Former British prime minister John Major apologised Tuesday for failing to authorise an independent investigation into the Hillsborough disaster as requested by the families of the victims.
Police put forward "pretty strong views" there was no need for a report but Major, the former leader of Britain's right-wing Conservative Party, said the families of the 96 football fans killed in the tragedy should have been listened to by the authorities.
The tragedy at Hillsborough stadium in Sheffield, northern England, in April 1989, remains the worst sporting disaster in British history.
The 96 victims, all Liverpool fans, were killed in a crush caused by huge overcrowding on a standing terrace before an FA Cup semi-final between their team and Nottingham Forest.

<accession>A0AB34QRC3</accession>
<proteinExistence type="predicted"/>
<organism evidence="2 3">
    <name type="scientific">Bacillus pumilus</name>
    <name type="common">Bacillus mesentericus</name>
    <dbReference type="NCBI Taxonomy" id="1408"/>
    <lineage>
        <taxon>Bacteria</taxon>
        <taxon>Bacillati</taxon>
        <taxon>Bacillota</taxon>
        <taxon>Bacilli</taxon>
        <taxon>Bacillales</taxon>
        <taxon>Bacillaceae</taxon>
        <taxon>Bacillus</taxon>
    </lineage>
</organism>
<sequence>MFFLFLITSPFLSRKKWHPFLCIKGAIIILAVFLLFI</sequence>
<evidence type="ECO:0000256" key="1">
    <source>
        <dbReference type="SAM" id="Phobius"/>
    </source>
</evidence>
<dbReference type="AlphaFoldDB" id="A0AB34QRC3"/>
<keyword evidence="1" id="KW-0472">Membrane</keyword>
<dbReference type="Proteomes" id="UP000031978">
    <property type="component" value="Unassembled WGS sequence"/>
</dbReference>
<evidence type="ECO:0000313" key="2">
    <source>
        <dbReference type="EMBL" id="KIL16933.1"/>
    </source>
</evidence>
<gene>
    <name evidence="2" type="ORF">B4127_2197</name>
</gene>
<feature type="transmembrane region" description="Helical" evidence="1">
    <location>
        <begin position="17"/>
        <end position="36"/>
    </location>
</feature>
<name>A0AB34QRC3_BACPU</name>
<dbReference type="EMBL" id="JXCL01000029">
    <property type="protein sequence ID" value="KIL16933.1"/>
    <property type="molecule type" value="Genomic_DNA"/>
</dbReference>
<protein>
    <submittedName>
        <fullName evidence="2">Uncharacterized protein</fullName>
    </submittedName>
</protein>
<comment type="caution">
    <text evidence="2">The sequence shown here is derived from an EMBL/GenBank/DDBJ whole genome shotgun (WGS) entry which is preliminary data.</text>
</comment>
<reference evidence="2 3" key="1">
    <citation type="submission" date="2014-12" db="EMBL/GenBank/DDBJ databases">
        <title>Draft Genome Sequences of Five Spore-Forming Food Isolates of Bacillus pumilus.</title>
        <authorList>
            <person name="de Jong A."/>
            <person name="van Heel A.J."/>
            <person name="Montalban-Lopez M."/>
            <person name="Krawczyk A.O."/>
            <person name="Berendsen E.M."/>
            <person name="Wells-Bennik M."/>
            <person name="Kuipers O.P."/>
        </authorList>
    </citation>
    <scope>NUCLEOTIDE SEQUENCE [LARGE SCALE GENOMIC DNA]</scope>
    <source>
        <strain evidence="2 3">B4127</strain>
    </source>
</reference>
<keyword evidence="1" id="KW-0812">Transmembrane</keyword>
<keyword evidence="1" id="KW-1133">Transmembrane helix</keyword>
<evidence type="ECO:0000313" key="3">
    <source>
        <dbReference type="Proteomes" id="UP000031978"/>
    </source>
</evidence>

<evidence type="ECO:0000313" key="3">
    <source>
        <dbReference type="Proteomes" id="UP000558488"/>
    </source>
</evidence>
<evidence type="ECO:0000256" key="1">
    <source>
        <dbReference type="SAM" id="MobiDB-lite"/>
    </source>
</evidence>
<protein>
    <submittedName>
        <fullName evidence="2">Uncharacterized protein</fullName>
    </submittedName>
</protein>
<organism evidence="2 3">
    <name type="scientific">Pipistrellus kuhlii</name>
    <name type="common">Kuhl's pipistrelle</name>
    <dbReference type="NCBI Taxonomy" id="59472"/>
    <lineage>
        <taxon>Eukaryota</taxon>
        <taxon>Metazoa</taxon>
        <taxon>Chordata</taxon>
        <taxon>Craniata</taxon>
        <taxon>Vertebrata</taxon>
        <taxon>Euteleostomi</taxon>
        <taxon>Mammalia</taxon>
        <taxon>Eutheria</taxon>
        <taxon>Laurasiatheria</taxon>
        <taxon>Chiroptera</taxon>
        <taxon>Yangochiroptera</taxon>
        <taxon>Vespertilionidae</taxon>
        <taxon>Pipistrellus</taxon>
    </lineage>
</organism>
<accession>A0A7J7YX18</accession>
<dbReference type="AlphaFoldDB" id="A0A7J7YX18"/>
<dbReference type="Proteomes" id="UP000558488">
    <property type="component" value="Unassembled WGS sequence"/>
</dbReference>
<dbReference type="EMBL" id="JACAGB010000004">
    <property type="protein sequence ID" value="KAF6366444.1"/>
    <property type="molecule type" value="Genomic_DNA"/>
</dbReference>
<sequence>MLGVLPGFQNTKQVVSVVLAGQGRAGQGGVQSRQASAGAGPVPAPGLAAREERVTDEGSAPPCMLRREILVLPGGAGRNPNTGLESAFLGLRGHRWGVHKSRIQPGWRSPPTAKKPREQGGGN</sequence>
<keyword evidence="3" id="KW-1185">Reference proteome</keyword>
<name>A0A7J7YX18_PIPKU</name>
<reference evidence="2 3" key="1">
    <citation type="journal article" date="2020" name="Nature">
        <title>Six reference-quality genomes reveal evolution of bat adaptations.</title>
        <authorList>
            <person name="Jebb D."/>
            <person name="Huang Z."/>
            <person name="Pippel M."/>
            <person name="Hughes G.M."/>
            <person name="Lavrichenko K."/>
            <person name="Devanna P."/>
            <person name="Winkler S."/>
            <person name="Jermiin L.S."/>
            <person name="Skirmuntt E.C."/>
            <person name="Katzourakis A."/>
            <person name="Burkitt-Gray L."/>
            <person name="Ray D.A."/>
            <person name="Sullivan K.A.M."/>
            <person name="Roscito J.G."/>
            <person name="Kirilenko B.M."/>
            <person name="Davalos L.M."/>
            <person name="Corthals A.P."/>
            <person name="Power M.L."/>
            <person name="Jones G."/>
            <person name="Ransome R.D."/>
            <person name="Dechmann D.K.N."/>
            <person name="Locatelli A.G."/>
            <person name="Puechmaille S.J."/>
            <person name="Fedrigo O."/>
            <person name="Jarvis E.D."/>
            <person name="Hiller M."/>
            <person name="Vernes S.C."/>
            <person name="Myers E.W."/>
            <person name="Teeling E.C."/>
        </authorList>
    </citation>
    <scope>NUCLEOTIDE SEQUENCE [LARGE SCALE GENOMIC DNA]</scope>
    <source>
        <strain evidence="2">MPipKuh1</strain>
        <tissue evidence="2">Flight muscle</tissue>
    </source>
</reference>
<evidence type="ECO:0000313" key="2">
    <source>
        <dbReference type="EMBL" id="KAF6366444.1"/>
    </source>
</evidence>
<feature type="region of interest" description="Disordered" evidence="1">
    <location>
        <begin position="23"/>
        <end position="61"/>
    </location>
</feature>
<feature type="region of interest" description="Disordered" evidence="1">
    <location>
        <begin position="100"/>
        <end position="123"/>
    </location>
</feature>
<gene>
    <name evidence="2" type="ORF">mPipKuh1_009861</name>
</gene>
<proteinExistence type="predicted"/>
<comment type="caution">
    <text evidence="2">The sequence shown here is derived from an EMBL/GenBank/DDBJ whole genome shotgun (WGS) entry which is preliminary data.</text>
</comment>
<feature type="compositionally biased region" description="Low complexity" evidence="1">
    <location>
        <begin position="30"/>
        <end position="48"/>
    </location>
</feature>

In December last year, the High Court in London quashed the original coroner's verdicts and called for fresh inquests to be held, while police also launched a new investigation.
That move followed the publication of a damning independent report in September 2012 that concluded that 41 of those who died would have had the "potential to survive" if they had received medical treatment more quickly.
Major, prime minister from 1990 to 1997, told political journalists at a lunch in London on Tuesday: "The Hillsborough report was pretty shocking.
"When there was agitation for a Hillsborough report we had pretty strong police views that there was no need for a report at the time and nowadays I'm not sure that assurance would ring as strongly as it did in the 1990s.
"Self-evidently the Hillsborough families who petitioned and demanded an independent report have been proven to be right and we must all say to them we are sorry, we should have dealt with it a good deal earlier and we should have listened a good deal more carefully.
"And I'm very happy to say that to the Hillsborough families today," Major, a lifelong supporter of London club Chelsea, added.
"We should have done more and I'm sorry in retrospect that we didn't.
"It is one of many things that you can look back on and regret."